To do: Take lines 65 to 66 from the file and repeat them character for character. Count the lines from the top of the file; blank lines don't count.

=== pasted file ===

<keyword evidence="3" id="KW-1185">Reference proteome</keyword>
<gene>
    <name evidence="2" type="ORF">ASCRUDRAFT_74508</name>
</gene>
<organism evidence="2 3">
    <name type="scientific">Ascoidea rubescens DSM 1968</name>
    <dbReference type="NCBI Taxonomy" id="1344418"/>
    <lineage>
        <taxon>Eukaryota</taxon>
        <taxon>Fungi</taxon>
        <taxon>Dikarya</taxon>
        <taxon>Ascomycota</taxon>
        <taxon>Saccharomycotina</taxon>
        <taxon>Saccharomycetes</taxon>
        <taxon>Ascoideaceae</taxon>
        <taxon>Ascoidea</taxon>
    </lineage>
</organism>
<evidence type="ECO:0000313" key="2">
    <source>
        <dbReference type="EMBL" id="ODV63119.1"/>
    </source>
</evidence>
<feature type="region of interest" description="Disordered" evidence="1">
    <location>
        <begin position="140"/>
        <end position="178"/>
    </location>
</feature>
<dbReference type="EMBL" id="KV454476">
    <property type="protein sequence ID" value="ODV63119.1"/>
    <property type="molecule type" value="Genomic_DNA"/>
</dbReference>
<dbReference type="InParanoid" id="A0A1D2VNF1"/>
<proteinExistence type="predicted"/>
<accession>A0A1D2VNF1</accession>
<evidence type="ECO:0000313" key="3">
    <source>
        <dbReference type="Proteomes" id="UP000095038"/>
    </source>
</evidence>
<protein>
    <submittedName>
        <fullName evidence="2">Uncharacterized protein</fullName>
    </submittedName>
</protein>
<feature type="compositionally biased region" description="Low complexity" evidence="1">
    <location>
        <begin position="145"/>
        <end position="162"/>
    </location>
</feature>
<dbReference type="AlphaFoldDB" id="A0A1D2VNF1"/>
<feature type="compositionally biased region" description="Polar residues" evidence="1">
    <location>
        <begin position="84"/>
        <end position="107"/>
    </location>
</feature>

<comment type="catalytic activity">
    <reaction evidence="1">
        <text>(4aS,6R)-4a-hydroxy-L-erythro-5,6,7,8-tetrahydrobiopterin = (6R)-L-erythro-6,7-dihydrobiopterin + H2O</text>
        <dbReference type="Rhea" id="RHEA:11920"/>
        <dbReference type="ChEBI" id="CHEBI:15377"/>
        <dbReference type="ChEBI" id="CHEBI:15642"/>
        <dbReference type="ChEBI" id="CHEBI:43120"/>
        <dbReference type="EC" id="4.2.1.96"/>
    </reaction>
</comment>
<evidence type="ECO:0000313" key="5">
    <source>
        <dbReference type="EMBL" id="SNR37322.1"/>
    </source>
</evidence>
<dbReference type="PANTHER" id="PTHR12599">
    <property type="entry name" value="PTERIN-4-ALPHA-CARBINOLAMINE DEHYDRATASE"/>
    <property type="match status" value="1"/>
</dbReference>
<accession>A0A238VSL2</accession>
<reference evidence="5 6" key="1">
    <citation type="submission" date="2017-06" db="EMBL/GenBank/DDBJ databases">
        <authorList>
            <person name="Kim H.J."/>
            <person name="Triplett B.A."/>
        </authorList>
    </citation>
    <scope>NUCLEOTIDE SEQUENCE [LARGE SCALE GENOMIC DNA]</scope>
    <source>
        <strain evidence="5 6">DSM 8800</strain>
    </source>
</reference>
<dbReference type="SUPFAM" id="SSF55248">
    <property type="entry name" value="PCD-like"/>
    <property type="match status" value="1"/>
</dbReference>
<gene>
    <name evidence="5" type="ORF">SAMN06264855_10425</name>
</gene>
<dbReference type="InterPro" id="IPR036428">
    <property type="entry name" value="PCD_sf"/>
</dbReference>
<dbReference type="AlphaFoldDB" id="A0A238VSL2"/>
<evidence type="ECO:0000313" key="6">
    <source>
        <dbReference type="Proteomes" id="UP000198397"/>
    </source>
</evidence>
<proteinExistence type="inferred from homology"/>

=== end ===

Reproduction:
        <dbReference type="ChEBI" id="CHEBI:15642"/>
        <dbReference type="ChEBI" id="CHEBI:43120"/>